Two studies suggest that molecular differences in gene expression exist between right and left sided colon cancers. Kapiteijn et al showed significantly higher expression of nuclear β-catenin and p53 in rectal cancers compared with proximal cancers.8 Fric et al showed significantly higher expression of cytoplasmic c-erbB2, epidermal growth factor receptor (EGFR), proliferating cell nuclear antigen (PCNA), and dipeptidylpeptidase IV (DPP IV) in right sided sporadic colon cancers compared with left sided cancers.9 Distal tumours display a higher frequency of 17p and 18q allelic loss, p53 accumulation, c-myc expression, and aneuploidy than proximal tumours. Recently, Glebov et al distinguished proximal from distal normal colon mucosa based on gene expression analysis.10

To the best of our knowledge there are no expression data available on differences between adenocarcinomas originating from the proximal or distal part of the colon. As this could have a strong impact on molecularly targeted cancer treatment, we wished to elucidate this aspect and gain insight into differential expression of approximately 7000 human genes of right sided and left sided Dukes’ stage B and C adenocarcinomas as well as normal colon mucosa.


Tissue samples, patient information, and RNA isolation

Tissue samples, patient information, and RNA isolation are provided in detail as supplementary data (these data can be viewed on the Gut website at http://www.gut.com/supplemental). Samples from the caecum and rectosigmoid or sigmoid were obtained fresh from surgery and immediately transferred to a solution containing sodium dodecyl sulphate and guanidinium isothiocyanate, snap frozen in liquid nitrogen, and stored at −80°C.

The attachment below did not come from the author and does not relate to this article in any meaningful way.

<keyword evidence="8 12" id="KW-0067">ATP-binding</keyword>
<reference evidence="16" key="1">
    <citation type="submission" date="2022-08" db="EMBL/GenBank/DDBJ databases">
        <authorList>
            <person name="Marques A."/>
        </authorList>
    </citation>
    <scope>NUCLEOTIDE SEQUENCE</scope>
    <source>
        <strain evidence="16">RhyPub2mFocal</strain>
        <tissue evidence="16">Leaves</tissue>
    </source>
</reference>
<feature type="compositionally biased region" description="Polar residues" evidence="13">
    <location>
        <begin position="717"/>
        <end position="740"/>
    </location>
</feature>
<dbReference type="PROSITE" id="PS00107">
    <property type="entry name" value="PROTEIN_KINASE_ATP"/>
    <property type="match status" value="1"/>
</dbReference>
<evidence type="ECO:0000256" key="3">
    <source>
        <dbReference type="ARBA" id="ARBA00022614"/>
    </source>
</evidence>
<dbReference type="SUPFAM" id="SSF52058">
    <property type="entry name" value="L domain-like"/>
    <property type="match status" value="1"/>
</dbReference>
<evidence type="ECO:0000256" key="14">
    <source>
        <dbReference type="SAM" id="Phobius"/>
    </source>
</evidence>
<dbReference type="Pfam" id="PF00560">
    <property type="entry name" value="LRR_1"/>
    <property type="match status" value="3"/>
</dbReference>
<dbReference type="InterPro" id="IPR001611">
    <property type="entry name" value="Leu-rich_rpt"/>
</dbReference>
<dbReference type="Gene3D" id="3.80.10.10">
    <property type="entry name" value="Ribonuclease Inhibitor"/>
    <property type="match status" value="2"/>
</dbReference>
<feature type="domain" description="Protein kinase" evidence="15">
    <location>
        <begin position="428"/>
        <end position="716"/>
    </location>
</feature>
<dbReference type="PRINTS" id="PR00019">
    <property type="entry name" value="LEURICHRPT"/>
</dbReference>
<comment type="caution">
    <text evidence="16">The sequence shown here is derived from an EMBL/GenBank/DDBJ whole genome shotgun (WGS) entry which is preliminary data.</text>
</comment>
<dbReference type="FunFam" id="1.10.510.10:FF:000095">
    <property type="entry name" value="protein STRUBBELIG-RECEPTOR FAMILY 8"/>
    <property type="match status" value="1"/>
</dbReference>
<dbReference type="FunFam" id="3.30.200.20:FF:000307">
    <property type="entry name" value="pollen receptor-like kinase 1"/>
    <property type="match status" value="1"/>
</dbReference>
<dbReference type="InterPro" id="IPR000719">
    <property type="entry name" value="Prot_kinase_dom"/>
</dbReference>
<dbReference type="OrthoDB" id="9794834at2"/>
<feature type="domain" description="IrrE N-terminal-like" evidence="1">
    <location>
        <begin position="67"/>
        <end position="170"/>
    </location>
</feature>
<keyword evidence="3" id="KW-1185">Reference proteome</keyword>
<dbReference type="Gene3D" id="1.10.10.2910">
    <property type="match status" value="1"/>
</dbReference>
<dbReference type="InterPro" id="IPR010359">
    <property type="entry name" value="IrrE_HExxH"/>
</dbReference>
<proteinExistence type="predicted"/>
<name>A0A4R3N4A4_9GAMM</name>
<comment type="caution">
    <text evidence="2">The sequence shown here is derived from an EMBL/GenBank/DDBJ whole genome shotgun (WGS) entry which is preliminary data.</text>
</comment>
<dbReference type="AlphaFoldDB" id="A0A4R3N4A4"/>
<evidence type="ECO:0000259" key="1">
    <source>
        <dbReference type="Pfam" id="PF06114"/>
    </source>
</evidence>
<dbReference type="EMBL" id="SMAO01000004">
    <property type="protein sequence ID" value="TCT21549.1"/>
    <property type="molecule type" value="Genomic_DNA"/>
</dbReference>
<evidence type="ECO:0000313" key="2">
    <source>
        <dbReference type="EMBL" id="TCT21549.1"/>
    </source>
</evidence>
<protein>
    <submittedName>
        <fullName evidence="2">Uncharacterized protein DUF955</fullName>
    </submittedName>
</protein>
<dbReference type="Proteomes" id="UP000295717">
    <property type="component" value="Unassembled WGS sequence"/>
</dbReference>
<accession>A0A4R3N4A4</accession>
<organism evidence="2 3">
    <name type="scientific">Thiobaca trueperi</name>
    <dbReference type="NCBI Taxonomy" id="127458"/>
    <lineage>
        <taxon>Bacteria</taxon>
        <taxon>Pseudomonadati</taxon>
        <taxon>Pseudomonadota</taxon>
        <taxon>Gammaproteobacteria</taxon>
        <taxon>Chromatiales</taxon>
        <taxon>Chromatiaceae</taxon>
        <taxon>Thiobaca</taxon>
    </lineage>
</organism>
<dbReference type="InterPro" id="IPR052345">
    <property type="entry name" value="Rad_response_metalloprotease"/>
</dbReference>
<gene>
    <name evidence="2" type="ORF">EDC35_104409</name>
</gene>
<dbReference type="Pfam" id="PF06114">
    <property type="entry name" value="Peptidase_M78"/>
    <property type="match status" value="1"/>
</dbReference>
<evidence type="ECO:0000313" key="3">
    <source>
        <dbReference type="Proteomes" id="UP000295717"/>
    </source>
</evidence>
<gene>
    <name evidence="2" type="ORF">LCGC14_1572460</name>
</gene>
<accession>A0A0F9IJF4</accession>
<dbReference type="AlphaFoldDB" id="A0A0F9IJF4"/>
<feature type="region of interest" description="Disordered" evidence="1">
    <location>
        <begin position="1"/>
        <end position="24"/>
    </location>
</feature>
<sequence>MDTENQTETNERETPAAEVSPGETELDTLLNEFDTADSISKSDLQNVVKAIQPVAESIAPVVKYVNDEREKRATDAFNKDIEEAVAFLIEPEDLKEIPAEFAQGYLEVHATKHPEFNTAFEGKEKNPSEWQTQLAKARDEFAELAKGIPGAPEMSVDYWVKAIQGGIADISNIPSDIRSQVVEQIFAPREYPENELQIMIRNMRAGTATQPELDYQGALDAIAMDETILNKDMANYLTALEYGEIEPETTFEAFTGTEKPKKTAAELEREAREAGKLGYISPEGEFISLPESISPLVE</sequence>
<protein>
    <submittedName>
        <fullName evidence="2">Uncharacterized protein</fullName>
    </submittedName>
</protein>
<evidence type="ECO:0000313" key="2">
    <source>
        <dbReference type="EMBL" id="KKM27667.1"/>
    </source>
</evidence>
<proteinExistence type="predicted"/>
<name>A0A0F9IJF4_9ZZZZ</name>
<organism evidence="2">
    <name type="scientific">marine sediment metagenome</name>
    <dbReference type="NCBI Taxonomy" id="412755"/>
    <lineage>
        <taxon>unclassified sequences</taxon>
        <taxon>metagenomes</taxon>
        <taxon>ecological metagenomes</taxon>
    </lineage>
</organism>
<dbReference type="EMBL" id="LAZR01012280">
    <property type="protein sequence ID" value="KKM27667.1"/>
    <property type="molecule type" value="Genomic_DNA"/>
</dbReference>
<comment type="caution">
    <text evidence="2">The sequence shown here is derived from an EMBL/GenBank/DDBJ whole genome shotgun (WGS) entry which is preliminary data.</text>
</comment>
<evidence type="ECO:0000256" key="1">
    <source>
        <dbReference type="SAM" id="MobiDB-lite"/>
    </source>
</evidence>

Samples consisted of biopsies from the superficial non-necrotic part of tumours and/or normal mucosa biopsies taken from the oral resection margin. All tumour samples were staged as either Dukes’ B (eight from the left colon, five from the caecum) or Dukes’ C (seven from the left colon, five from the caecum).

Supplementary table 1 [triangle] shows detailed clinicopathological information—for example, location of samples in the colon and TNM status (see the Gut website at http://www.gut.com/supplemental). All 15 left sided and 9/10 right sided tumours (90%) were invasive adenocarcinomas; one was an invasive mucinous adenocarcinoma. Six of 10 right sided tumours (60%) were moderately differentiated, 3/10 (30%) were poorly differentiated, and 1/10 (10%) was well differentiated. Ten of 15 left sided tumours (67%) were moderately differentiated, 4/15 (27%) were poorly differentiated, and 1/15 (6%) was well differentiated. The approximate percentages of the volume fractions of tumour cells and stromal cells were semi quantitatively estimated using paraffin embedded diagnostic tissue sections. More than half of the tumour samples showed more than 70% malignant cells. We hypothesise that the percentage of tumour cells is probably higher in the arrayed samples than in the screened paraffin embedded diagnostic histological tissue sections, as the latter represents the whole invasive tumour in the bowel wall. Informed consent was obtained from all patients. All tumours were sporadic. The local scientific ethics commission approved the project.

Table 1
 Fifty eight genes differentially expressed more than threefold (p<0.01), comparing normal mucosa from the caecum to that of the sigmoid or rectosigmoid